Here are 10 dangerous food additives you should avoid.

2. Replace Other Drinks With Water

Sodas and diet sodas are also full of chemicals that are known to cause cancer and increase the risk of lifestyle related illness like diabetes and cardiovascular disease. Fruit juices and other sugary drinks are just empty calories. You can improve your health greatly by slowly decreasing the amount of these drinks each week and replacing them with water and teas (unsweetened).

Not only will you be lowering your calorie intake, but you’ll be limiting your body’s exposure to toxins and chemicals. Water will flush toxins from your body, decrease your appetite, give you better skin, and aid your body in just about all of its necessary functions.

3. Start Moving

Even if it’s just a walk around the block, find a physical activity that you enjoy and start by making a goal to do it three times a week. The key here is that you enjoy it and can see yourself doing it more often.

If you have trouble coming up with a physical activity that you might like, try thinking back to your childhood – did you love riding your bike? Did you play soccer or baseball? Did you just enjoy roaming the neighborhood?

Give it another shot, chances are that your childhood attachments to the activity will make you feel good while you’re doing it, and you’ll want to do it again. Add more activity until you work up to being active in some form at least 5 day per week.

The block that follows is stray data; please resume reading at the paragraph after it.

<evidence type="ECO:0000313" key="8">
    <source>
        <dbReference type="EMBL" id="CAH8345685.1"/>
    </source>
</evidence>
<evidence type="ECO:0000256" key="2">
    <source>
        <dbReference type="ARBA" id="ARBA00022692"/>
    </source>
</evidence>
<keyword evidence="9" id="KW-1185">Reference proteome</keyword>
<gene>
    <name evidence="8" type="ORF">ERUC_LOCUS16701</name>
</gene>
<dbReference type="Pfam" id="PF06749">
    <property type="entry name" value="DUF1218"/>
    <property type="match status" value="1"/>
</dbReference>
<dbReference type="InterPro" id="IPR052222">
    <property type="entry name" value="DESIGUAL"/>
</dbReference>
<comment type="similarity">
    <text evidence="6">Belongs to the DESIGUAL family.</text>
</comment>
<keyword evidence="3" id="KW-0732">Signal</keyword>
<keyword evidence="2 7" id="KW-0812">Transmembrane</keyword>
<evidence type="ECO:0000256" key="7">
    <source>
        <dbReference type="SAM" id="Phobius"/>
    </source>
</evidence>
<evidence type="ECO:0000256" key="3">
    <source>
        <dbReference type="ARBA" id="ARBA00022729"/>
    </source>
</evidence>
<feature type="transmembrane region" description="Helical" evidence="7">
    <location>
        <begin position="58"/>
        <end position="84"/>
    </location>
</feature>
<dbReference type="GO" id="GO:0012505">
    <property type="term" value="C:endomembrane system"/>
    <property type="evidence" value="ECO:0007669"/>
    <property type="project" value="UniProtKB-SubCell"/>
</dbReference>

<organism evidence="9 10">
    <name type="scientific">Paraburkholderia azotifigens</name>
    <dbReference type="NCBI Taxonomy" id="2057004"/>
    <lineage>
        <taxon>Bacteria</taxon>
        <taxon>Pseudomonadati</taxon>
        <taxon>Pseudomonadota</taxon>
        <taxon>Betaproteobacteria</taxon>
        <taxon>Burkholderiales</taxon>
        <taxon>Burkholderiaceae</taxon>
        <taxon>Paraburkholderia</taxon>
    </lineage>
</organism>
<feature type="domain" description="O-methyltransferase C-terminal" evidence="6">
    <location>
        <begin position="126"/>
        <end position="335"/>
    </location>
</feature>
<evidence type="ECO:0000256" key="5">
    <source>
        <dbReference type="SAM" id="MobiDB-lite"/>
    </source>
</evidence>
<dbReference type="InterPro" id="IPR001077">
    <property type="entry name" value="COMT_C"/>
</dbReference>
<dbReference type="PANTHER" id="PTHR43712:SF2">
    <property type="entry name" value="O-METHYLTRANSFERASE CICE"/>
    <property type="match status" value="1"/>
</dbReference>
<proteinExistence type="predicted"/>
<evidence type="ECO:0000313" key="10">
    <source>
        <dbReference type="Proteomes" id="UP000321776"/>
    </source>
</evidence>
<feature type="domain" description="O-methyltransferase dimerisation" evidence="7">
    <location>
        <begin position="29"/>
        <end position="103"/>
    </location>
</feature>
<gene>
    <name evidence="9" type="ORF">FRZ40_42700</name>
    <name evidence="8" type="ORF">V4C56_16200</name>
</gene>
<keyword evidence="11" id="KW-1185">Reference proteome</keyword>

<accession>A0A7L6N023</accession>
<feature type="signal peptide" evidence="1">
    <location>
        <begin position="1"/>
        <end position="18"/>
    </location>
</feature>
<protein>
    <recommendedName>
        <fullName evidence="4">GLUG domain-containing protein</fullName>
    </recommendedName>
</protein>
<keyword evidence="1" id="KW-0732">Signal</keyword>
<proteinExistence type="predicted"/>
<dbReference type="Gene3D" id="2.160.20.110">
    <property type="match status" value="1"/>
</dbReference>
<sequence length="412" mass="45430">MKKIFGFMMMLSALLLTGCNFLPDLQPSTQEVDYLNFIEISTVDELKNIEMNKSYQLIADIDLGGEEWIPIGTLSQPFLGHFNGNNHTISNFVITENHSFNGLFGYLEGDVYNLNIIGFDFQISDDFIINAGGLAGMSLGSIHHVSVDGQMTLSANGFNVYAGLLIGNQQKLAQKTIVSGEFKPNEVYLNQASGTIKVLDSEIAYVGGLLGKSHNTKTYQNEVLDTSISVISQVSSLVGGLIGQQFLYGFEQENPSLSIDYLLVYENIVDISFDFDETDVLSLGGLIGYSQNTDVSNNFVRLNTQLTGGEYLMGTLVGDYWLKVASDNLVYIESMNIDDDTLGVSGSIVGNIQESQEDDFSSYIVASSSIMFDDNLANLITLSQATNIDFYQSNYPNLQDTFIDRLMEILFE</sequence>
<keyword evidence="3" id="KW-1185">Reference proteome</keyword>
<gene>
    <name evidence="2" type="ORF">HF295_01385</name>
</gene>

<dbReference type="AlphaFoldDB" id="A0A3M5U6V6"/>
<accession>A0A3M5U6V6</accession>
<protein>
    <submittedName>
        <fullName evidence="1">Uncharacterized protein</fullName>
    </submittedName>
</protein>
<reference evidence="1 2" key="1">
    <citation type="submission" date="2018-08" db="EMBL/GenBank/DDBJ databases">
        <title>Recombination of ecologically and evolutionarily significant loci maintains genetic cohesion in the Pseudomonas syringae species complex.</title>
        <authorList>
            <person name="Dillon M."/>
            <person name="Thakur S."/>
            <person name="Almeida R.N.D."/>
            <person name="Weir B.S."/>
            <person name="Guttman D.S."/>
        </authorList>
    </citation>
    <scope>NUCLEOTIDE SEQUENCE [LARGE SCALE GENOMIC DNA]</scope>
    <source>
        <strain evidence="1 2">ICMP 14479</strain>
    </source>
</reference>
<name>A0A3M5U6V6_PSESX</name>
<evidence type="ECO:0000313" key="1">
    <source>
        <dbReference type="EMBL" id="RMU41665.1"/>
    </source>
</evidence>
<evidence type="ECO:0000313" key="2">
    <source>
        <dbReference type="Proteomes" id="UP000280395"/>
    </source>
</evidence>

Find out how to make exercise your playtime.

4. Eat Veggies

Ask my mom – I didn’t eat veggies until I was a grown woman. I still have to force myself to eat a few of them, like broccoli. But nothing is more important to your overall health than the vitamins and nutrients found in vegetables. They help your body function in endless ways, and can even reduce your risk of cancer by activating cancer-fighting enzymes.

With the right cooking method, herbs and spices, or even in a smoothie, you can make veggies taste really delicious. To transition into eating more vegetables, try replacing an unhealthy side dish that you normally eat with veggies at one meal per day, and slowly increase until you’re getting 4-5 servings per day.

Here are 20 magical ways to sneak in more veggies.

5. Start Becoming Accountable

A mental shift needs to happen when you start to take control of your health, and part of that is becoming accountable to yourself. This can be through keeping a food journal, wearing a calorie-tracking armband, using a calorie counting and exercise application on your phone or computer, or even wearing a pedometer to count your steps.